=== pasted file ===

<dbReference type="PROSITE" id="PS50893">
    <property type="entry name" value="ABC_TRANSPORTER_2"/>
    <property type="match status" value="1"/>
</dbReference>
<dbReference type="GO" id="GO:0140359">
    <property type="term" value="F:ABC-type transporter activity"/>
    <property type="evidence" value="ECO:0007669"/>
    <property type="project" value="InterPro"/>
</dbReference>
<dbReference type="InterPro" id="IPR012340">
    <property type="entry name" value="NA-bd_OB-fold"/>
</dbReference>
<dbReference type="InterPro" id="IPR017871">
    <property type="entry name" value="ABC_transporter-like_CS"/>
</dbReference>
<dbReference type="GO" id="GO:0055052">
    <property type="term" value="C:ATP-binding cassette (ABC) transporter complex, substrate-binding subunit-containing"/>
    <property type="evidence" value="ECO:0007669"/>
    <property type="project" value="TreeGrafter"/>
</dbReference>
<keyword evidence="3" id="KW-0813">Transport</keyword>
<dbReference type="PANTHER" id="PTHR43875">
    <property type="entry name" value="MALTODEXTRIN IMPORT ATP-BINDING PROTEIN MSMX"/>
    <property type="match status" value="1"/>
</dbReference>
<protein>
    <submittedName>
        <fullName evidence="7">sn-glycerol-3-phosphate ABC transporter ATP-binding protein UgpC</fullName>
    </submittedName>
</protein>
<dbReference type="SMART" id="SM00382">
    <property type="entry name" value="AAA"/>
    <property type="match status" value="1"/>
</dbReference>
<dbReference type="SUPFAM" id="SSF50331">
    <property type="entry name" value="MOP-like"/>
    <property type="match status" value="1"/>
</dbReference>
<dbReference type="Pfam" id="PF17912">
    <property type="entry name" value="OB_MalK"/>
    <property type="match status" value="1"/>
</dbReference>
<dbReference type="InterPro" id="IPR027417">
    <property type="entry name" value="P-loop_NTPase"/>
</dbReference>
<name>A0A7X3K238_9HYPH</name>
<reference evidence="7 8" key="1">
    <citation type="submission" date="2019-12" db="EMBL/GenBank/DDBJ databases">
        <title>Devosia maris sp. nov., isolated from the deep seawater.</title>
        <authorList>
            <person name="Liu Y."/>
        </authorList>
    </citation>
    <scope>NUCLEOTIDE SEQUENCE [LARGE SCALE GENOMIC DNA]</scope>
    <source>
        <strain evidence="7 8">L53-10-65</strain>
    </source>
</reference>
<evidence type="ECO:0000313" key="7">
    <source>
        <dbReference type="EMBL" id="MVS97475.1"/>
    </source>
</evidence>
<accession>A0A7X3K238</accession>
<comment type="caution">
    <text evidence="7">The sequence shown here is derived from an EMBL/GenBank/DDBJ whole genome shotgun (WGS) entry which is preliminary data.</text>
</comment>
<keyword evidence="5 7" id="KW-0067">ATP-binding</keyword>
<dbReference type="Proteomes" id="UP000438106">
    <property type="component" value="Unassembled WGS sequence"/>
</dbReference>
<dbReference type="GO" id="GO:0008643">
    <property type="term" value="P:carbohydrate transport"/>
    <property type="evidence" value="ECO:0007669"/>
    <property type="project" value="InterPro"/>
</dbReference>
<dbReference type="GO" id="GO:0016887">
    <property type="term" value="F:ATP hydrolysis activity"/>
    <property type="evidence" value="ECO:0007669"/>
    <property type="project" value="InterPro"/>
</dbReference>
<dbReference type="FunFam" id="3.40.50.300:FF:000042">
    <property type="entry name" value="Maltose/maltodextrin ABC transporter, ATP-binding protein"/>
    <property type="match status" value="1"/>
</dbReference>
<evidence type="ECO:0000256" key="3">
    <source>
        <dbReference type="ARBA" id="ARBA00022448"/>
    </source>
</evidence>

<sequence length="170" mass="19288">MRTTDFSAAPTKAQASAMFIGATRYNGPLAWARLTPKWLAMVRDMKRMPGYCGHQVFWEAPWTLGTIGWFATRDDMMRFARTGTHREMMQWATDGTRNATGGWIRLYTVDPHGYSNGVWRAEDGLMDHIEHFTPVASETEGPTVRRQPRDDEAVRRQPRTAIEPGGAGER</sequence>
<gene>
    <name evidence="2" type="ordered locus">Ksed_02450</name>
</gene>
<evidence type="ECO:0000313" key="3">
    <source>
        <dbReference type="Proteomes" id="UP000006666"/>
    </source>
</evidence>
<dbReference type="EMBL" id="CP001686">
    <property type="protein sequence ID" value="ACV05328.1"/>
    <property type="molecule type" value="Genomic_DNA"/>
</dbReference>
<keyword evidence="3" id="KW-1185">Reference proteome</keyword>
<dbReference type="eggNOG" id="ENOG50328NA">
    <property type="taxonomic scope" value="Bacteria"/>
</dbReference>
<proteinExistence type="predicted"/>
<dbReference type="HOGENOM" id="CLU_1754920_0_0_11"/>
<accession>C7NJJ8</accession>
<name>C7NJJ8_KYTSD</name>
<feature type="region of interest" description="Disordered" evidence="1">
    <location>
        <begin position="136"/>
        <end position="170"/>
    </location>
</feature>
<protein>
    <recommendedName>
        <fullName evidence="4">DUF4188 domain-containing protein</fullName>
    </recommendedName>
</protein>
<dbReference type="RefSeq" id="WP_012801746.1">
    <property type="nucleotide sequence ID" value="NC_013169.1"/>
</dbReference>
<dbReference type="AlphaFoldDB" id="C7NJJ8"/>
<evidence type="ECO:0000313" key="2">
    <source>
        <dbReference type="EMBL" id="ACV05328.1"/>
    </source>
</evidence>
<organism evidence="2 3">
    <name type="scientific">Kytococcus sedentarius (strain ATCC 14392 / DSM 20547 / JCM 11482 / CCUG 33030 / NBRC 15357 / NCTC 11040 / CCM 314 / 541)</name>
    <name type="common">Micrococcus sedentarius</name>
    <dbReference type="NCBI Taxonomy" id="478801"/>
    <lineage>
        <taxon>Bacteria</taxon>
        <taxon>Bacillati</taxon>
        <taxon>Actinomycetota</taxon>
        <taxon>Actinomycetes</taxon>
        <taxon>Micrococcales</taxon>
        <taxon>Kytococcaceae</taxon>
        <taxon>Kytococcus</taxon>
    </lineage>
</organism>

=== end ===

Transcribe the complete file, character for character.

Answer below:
<dbReference type="PROSITE" id="PS50893">
    <property type="entry name" value="ABC_TRANSPORTER_2"/>
    <property type="match status" value="1"/>
</dbReference>
<dbReference type="GO" id="GO:0140359">
    <property type="term" value="F:ABC-type transporter activity"/>
    <property type="evidence" value="ECO:0007669"/>
    <property type="project" value="InterPro"/>
</dbReference>
<dbReference type="InterPro" id="IPR012340">
    <property type="entry name" value="NA-bd_OB-fold"/>
</dbReference>
<dbReference type="InterPro" id="IPR017871">
    <property type="entry name" value="ABC_transporter-like_CS"/>
</dbReference>
<dbReference type="GO" id="GO:0055052">
    <property type="term" value="C:ATP-binding cassette (ABC) transporter complex, substrate-binding subunit-containing"/>
    <property type="evidence" value="ECO:0007669"/>
    <property type="project" value="TreeGrafter"/>
</dbReference>
<keyword evidence="3" id="KW-0813">Transport</keyword>
<dbReference type="PANTHER" id="PTHR43875">
    <property type="entry name" value="MALTODEXTRIN IMPORT ATP-BINDING PROTEIN MSMX"/>
    <property type="match status" value="1"/>
</dbReference>
<protein>
    <submittedName>
        <fullName evidence="7">sn-glycerol-3-phosphate ABC transporter ATP-binding protein UgpC</fullName>
    </submittedName>
</protein>
<dbReference type="SMART" id="SM00382">
    <property type="entry name" value="AAA"/>
    <property type="match status" value="1"/>
</dbReference>
<dbReference type="SUPFAM" id="SSF50331">
    <property type="entry name" value="MOP-like"/>
    <property type="match status" value="1"/>
</dbReference>
<dbReference type="Pfam" id="PF17912">
    <property type="entry name" value="OB_MalK"/>
    <property type="match status" value="1"/>
</dbReference>
<dbReference type="InterPro" id="IPR027417">
    <property type="entry name" value="P-loop_NTPase"/>
</dbReference>
<name>A0A7X3K238_9HYPH</name>
<reference evidence="7 8" key="1">
    <citation type="submission" date="2019-12" db="EMBL/GenBank/DDBJ databases">
        <title>Devosia maris sp. nov., isolated from the deep seawater.</title>
        <authorList>
            <person name="Liu Y."/>
        </authorList>
    </citation>
    <scope>NUCLEOTIDE SEQUENCE [LARGE SCALE GENOMIC DNA]</scope>
    <source>
        <strain evidence="7 8">L53-10-65</strain>
    </source>
</reference>
<evidence type="ECO:0000313" key="7">
    <source>
        <dbReference type="EMBL" id="MVS97475.1"/>
    </source>
</evidence>
<accession>A0A7X3K238</accession>
<comment type="caution">
    <text evidence="7">The sequence shown here is derived from an EMBL/GenBank/DDBJ whole genome shotgun (WGS) entry which is preliminary data.</text>
</comment>
<keyword evidence="5 7" id="KW-0067">ATP-binding</keyword>
<dbReference type="Proteomes" id="UP000438106">
    <property type="component" value="Unassembled WGS sequence"/>
</dbReference>
<dbReference type="GO" id="GO:0008643">
    <property type="term" value="P:carbohydrate transport"/>
    <property type="evidence" value="ECO:0007669"/>
    <property type="project" value="InterPro"/>
</dbReference>
<dbReference type="GO" id="GO:0016887">
    <property type="term" value="F:ATP hydrolysis activity"/>
    <property type="evidence" value="ECO:0007669"/>
    <property type="project" value="InterPro"/>
</dbReference>
<dbReference type="FunFam" id="3.40.50.300:FF:000042">
    <property type="entry name" value="Maltose/maltodextrin ABC transporter, ATP-binding protein"/>
    <property type="match status" value="1"/>
</dbReference>
<evidence type="ECO:0000256" key="3">
    <source>
        <dbReference type="ARBA" id="ARBA00022448"/>
    </source>
</evidence>

<sequence length="170" mass="19288">MRTTDFSAAPTKAQASAMFIGATRYNGPLAWARLTPKWLAMVRDMKRMPGYCGHQVFWEAPWTLGTIGWFATRDDMMRFARTGTHREMMQWATDGTRNATGGWIRLYTVDPHGYSNGVWRAEDGLMDHIEHFTPVASETEGPTVRRQPRDDEAVRRQPRTAIEPGGAGER</sequence>
<gene>
    <name evidence="2" type="ordered locus">Ksed_02450</name>
</gene>
<evidence type="ECO:0000313" key="3">
    <source>
        <dbReference type="Proteomes" id="UP000006666"/>
    </source>
</evidence>
<dbReference type="EMBL" id="CP001686">
    <property type="protein sequence ID" value="ACV05328.1"/>
    <property type="molecule type" value="Genomic_DNA"/>
</dbReference>
<keyword evidence="3" id="KW-1185">Reference proteome</keyword>
<dbReference type="eggNOG" id="ENOG50328NA">
    <property type="taxonomic scope" value="Bacteria"/>
</dbReference>
<proteinExistence type="predicted"/>
<dbReference type="HOGENOM" id="CLU_1754920_0_0_11"/>
<accession>C7NJJ8</accession>
<name>C7NJJ8_KYTSD</name>
<feature type="region of interest" description="Disordered" evidence="1">
    <location>
        <begin position="136"/>
        <end position="170"/>
    </location>
</feature>
<protein>
    <recommendedName>
        <fullName evidence="4">DUF4188 domain-containing protein</fullName>
    </recommendedName>
</protein>
<dbReference type="RefSeq" id="WP_012801746.1">
    <property type="nucleotide sequence ID" value="NC_013169.1"/>
</dbReference>
<dbReference type="AlphaFoldDB" id="C7NJJ8"/>
<evidence type="ECO:0000313" key="2">
    <source>
        <dbReference type="EMBL" id="ACV05328.1"/>
    </source>
</evidence>
<organism evidence="2 3">
    <name type="scientific">Kytococcus sedentarius (strain ATCC 14392 / DSM 20547 / JCM 11482 / CCUG 33030 / NBRC 15357 / NCTC 11040 / CCM 314 / 541)</name>
    <name type="common">Micrococcus sedentarius</name>
    <dbReference type="NCBI Taxonomy" id="478801"/>
    <lineage>
        <taxon>Bacteria</taxon>
        <taxon>Bacillati</taxon>
        <taxon>Actinomycetota</taxon>
        <taxon>Actinomycetes</taxon>
        <taxon>Micrococcales</taxon>
        <taxon>Kytococcaceae</taxon>
        <taxon>Kytococcus</taxon>
    </lineage>
</organism>